Posted By The Sugar Girls ~ 7th April 2012
Today, we received this fascinating email about Tate & Lyle during the war years from a woman called Val Connelly, whose grandmother used to run a ship’s laundry in Constance Street, Silvertown:
“During the war, people were told to shelter in Tate & Lyle’s factory – sitting on the bags of sugar! They were lifted up into the loading bay by the men when the siren had gone but what would have happened if a bomb had dropped on all that sugar – with the girls sitting on it – doesn’t bear thinking about. One of my aunts had been in the bath one day when the siren went and she just put a coat on and ran. When she got the loading bay, she realised that everyone would see she had nothing on so she clamped her legs together and the men had to lift her stiff body up. They complained and told her to use her legs but she couldn’t – she was too embarrassed!”
Val then adds, “Incidentally, my grandmother apparently had a bottle of poison ready to give to her daughters if the Germans had invaded. As she said, ‘No German is getting my girls.’ A neighbour’s daughter who heard about this actually asked my grandmother to include her in the poisoning!”
When we were writing our book The Sugar Girls, we came across many wonderful stories about Tate & Lyle’s factories in the Second World War, and unfortunately we just didn’t have room to include all of them. A former sugar girl called Clare Sullivan told us about a group of Italian POWs from a camp in nearby Canning Town who were brought into the Thames Refinery to help with some heavy lifting in the sack department. The women there were unimpressed with the fascist foreigners, spitting in their faces and declaring they would rather do the work themselves.
Another story we came across was that of Doris Martineau, a sugar girl at Thames who was determined to raise enough money to pay for an RAF bomber. Through fun fairs and raffles, Doris managed to collect £20,000 from her fellow workers – enough to purchase the plane, which was christened ‘The Golden Lion’ after the old Lyle company mascot.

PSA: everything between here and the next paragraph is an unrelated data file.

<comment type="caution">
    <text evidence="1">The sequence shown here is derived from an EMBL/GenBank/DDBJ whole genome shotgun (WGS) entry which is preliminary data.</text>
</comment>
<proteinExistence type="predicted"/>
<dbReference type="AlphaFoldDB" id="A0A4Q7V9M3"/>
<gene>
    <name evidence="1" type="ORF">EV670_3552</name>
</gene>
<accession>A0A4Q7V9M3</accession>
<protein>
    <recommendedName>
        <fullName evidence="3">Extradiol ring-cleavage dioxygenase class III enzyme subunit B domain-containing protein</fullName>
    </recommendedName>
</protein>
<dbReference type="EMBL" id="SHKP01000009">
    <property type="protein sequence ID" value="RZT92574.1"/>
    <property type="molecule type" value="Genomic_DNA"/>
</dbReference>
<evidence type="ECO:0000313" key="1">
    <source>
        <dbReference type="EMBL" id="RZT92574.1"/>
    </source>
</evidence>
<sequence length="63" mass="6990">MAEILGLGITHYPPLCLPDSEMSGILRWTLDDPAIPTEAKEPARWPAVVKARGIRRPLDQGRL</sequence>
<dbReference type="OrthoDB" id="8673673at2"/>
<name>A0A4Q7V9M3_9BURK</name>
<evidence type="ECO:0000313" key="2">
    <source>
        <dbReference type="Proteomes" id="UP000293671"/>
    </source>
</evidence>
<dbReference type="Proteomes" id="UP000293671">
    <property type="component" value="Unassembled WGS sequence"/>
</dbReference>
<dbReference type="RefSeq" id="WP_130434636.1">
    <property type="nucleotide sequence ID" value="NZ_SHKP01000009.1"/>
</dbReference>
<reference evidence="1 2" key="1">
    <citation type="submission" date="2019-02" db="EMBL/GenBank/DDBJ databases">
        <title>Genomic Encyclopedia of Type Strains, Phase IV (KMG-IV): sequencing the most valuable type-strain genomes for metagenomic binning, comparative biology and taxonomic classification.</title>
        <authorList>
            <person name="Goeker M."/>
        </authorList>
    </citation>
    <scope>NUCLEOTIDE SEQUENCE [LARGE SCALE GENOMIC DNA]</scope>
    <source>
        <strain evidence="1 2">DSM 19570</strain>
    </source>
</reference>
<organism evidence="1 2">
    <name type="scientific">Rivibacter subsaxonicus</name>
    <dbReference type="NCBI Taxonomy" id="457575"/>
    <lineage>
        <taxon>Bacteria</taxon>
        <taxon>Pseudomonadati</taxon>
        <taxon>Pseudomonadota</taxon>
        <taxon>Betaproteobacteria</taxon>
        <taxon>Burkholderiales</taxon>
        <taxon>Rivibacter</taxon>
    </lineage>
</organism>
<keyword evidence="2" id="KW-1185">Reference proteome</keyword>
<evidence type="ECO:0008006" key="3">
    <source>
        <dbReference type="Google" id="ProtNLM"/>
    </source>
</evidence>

We also heard the story of Win Webster, a former sugar girl now living in Australia who worked on the Hesser Floor at Tate & Lyle’s Plaistow Wharf Refinery from 1935 to 1941. Win’s is now 95, and her story was told to us by her son Mike:
“During the winter of 1940/1941, she was living with her sister and brother-in-law in St Albans Avenue. As usual there had been bombing that night and Win was up early to go to work. She was out the door by 7 a.m. It was still very dark and very quiet, not a sound anywhere. She walked down the middle of the road (didn’t use the footpaths in case any tiles had been shaken loose and came down as you walked past) and turned into Charlemont Road and then heard a voice calling for help. Win walked toward the voice.
“Charlemont Road had Plane trees down each side of the road at the time – I think it still does – and as Win got closer to the source of the voice, she could see something white at the top of one of these trees. She realised it was a parachute and at the other end just a few feet above the ground was a bomb swinging backwards and forwards towards a lady standing in her front door way. Win told her be quiet in case her shouting set it off! Win then ran to a wardens hut and told the wardens about the bomb. The warden told Win to go along the back gardens in Charlemont Road and get everybody up and out. Win vaulted every fence and hedge, which she didn’t know she could do. The warden asked her to help with the other side of the road, but she said she was late for work and she might get the sack. She said to the warden that she wanted a piece of the parachute.
“When she got to work, late, all the workers were outside, because exactly the same thing had happened there – a bomb, suspended on a parachute was hanging from an upper balcony of the factory. Win got told off and was docked some money for being late. When she got home from work that night, there was a package waiting for her – it was some parachute silk. Apparently the incident was mentioned in the local paper about a heroine that had saved the street, but win wasn’t mentioned by name.”
If you want to read more about Tate & Lyle during the war years, check out this previous blog, which features a letter written by factory director Philip Lyle to a friend in America describing the effect of the Blitz on the factories.
Click here to order The Sugar Girls on Amazon for just £3.77 inc. delivery.